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Marinating brisket question.

post #1 of 11
Thread Starter 
Hey yall, i have a question hopefully one of you fine folks can help me out with. Is it true that by marinating a brisket with dry rub a day before smoking will make it taste more on the salty side? Ive always marinated the brisket 12-24 hours with my dry rub and here lately ive noticed a salty taste to it. Ill be smoking a brisket tomorrow, i was going to pat the rub on about 2-3 hours before i throw it on the smoker to see if i notice a difference. Anyways thanks for the feedback. Happy smokin'!!!
post #2 of 11

I've heard that too about meat being more salty if rubbed the night before.  It is a common practice and recommendation though.  A salty rub will pull liquid out of the meat and can pull it back in too if left long enough. 

 

Personally, the only thing I'll treat meat with the night or day(s) before is brine, injection, or liquid marinade.   If not brining, injecting, or liquid marinading, I apply the rub just before the meat goes on the smoker.

 

I prefer to brine/inject/liquid marinade poultry, pork butts, shoulders, and loins/tenderloins.  Chuckies I'll inject with creole butter then rub just before going on the smoker.  Briskets can be treated the same way but I like my briskets uninjected and rubbed with SPOG just before going on the smoker.  Any ribs, beef or pork, are treated the same way as the brisket, using different rubs though.

 

It's all about personal preference.  Experiment and see what you like best.  If you're trying to duplicate a regional BBQ though you might have to follow the traditional practices.  Since I'm from California, tradition doesn't hold much sway out here. I'm ALWAYS experimenting.      

post #3 of 11
Hey there....I found this post from a Texas native very interesting on preparing a brisket and maybe it will give you some insight on yours. Simple is often better and this sounds legit. It looks like some pictures will follow or perhaps you could PM him for more info.....HTH, Willie
post #4 of 11

In general if your meat is Salty after applying Rub and letting it rest over night...You are using too much Salt in the Rub. Alton Brown and some well known sites recommends 8 part Sugar, 3 parts Salt and 1 part each other stuff. That is NUTS! That is A LOT of Salt even for the Dry Brine guys. I use 8 parts Sugar in rubs, that I'll put it in, but only 1 part Salt, Pepper, Onion and Garlic then 1/3 part or less, strong Herbs and Spices. There are exceptions. If using little to no Sugar, I will bump the Salt to 2 parts but ONLY use Kosher Salt. Table Salt, measured by volume, is so fine it's twice the amount called for in most recipes. Below is an example of my Basic Rub and my Brisket Rub for comparison. I also added a reprint from the Extension, Research Based Learning Network on the activity of Salt in Meat, Pork specifically but the same applies to other meats...JJ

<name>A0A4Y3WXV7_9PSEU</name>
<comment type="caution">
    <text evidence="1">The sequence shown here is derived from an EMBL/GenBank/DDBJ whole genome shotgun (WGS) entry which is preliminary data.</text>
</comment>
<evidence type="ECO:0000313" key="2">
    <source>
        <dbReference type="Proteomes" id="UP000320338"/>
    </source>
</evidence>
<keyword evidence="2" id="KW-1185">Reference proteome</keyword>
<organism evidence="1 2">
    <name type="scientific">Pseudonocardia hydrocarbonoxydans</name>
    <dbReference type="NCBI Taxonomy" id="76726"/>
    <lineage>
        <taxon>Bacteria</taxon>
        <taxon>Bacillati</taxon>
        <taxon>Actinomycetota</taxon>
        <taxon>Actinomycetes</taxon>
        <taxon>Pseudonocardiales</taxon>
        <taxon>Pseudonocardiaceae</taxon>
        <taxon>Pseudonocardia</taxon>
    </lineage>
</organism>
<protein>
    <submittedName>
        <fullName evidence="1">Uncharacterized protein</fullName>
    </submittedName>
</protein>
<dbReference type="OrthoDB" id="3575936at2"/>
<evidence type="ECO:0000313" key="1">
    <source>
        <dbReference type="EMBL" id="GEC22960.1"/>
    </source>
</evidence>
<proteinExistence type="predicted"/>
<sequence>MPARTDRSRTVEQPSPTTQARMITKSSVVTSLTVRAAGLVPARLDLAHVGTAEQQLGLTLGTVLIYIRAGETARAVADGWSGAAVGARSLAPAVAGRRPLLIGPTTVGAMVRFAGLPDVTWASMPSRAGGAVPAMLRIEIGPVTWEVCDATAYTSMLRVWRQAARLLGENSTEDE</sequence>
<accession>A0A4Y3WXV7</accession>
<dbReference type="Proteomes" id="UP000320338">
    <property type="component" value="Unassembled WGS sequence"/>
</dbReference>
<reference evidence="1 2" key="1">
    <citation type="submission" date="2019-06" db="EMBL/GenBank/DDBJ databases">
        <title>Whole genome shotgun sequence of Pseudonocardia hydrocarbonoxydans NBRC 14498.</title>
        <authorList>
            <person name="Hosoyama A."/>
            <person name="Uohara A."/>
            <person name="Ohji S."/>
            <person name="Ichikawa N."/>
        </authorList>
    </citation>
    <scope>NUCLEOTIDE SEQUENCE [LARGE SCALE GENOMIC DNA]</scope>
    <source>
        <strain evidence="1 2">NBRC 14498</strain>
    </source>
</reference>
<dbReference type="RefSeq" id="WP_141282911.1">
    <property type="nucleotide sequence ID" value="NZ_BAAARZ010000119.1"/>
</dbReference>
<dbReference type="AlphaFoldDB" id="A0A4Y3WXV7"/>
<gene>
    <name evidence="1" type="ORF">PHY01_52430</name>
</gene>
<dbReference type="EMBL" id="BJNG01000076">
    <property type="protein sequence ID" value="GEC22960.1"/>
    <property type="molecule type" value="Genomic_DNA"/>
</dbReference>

Mild Bubba Q Rub (All Purpose)

 

1/2C Sugar in the Raw (Turbinado)

2T Sweet Paprika (Hungarian)

1T Kosher Salt

1T Chili Powder (contains some Cumin and Oregano) Ancho Chile is same without cumin, oregano etc.

1T Granulated Garlic

1T Granulated Onion

1tsp Black Pepper, more if you like

1/2tsp Grnd Allspice

 

For more heat add Cayenne or Chipotle Pwd to taste, start with 1/2tsp and go from there. Makes about 1 Cup

Apply your desired amount of Rub to the meat, wrap in plastic and rest in the refrigerator over night.or longer. The day of the smoke, pull the meat out, add more Rub and go into your pre-heated Smoker...

 

Bubba Beef Rub

 

Good on anything Beef. Burgers and Steaks too!

 

2T Turbinado Sugar

2T Kosher Salt

2T Black Peppercorns

1T Coriander Seed

1T Dill Seed

1T Dry Minced Onion

1T Dry Minced Garlic

1T Dry Lemon Peel

1tsp Allspice Berries

1tsp Dry Thyme Leaves

3 Bay Leaves, crumbled

2ea Whole Chipotle Chiles, stems and seeds removed or 1tsp Chipotle Powder

 

Add Cayenne if more heat is desired.

 

All Spices are Whole and are toasted in a dry pan over Medium heat until fragrant. The Garlic and Onion do not need to be toasted.

Let the Spices cool then Grind in a cheapo Coffee Grinder until slightly less than Coarse. Mix with the Salt and Sugar. Store in an air tight container. Makes about a Half cup...JJ

 

Salt or sodium chloride

The use of salt in meat to increase shelf-life and enhance flavor is an old practice. It also is used to improve water-holding capacity and results in subsequent improvements in purge loss and cook yields. It is usually the second ingredient on the label statement behind water and it is a conventional non-meat additive. Sodium chloride acts to improve water-holding capacity by lowering the isoelectric point of meat proteins and works without changing the meat pH. The swelling of meat proteins has been attributed to their ability to bind more water. Meat proteins have the ability to swell to twice their size in salt concentrations that are used in meat processing.